In reality, the main #1 economic screwing of the pooch from W is the creation of this unfunded permanent free drug benefit that we don’t even have the beginning of any way to pay for. THAT is FAR worse for the deficit and the overall public good than a little well-deserved tax cutting.

  • gonzo marx

    thanks for the Article and the links David

    a good read, and some important Info

    the Opinion is just that, but it is a fairly safe bet to say that the factors mentions, and more that went unspoken, have lead the Administration into the Financial problems our Government is experiencing

    the killer here is raising the Debt ceiling so many times, than attempting to skew numbers by using the newly raised ceiling and NOT reporting the costs for Afghanistan and Iraq in the Budget

    one would think ANY fiscally Responsible individual would be quite pissed at the seemingly Enron style of accounting used by the WH

    Excelsior!

  • troll

    Al – *But it’s just plain SILLY to blame it on “tax cuts for the rich” on every level.*

    which might be why the author doesn’t do so…it appears that he points to multiple causes

    *But the $333 billion figure was phony — under-representing the cost of the Iraq and Afghanistan wars and not factoring in additional expenditures to fix the alternative minimum tax.*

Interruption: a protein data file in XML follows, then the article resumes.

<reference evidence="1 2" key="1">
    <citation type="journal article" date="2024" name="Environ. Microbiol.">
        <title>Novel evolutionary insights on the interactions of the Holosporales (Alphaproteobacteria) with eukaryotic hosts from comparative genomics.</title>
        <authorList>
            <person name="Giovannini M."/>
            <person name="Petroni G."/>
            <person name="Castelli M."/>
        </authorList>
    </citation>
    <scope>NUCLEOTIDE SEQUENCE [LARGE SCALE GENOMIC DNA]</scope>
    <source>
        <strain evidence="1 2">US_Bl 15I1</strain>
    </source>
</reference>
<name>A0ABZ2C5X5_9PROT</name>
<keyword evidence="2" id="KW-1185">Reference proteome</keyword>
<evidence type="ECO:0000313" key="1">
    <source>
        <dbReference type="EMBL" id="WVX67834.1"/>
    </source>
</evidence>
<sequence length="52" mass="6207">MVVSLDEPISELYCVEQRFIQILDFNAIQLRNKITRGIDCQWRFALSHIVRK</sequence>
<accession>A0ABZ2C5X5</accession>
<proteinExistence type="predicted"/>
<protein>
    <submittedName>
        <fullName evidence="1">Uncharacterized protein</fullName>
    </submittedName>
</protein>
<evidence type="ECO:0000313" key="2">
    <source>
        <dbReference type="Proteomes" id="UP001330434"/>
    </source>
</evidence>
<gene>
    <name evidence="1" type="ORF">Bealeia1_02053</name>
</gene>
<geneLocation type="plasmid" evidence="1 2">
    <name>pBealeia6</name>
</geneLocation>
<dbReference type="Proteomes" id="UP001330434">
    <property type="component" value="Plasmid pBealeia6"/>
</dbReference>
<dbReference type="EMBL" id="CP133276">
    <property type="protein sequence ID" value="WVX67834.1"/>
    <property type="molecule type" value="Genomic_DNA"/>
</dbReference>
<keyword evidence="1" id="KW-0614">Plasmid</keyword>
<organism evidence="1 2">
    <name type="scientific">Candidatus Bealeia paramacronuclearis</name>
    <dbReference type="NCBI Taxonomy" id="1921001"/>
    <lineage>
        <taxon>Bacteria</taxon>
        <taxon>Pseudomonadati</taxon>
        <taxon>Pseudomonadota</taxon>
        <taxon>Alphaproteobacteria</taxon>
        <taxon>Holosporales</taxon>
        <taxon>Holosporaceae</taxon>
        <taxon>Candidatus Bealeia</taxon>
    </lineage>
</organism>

troll

    troll

  • david r. mark

    I do mention the latest cost for the tax cuts, vs. the much-ballyhooed entitlement costs.

    I won’t say that the deficit is caused by tax cuts for the wealthy as long as conservatives don’t spin that everything changed because of 9/11.

    The truth is that the Bush Administration has been a giant candy store for corporate interests. Mega corporate welfare, tax cuts for the wealthy, pork-laden and/or no-bid contracts for such things as Iraqi and Katrina reconstruction. If there’s a way for the Bush Administration to put more money into the hands of its corporate friends, it’ll do so.

    And while costs related to 9/11 have created — depending on the estimate you use — 30-40% of the Bush Administration’s total newly created deficit, the rest of it (60-70%) can be tied to some mix of bloated contracts, tax cuts and corporate welfare.

    Simply, this isn’t the way to run a “fiscally conservative” administration.

  • http://www.templestark.com Temple Stark

    The simple question seems to be, if the deficit was being cut, why raise the ceiling on debt*? You can have both, but what’s the reasoning for both.

    * Yes the two debt and deficit are different animals. In this discussion though they happen to be the same

  • david r. mark

    They have to raise the debt ceiling — technically the “statuatory debt ceiling” — because the additional deficit will push the overall debt above $7.38 trillion.

    The debt-cutting is tricky. Bush is saying that by 2009, he’ll have the annual debt cut in half — or to a little more than $200 billion. But that’s still $200B on top of $300B on top of $300B, etc.

    And since the administration doesn’t include certain items when it produces its budget — i.e. the true cost of the wars (which are budgeted via emergency spending), as well as unforeseen costs, like Katrina — the $333 billion number isn’t all that accurate.

    It’s kind of like making a copy of your bank statement when you have $1,000 in savings and saying “look at how well I save money,” and then spending the $1,000 and also another $1,000 on your credit card. It sounds nice, but it’s not accurate.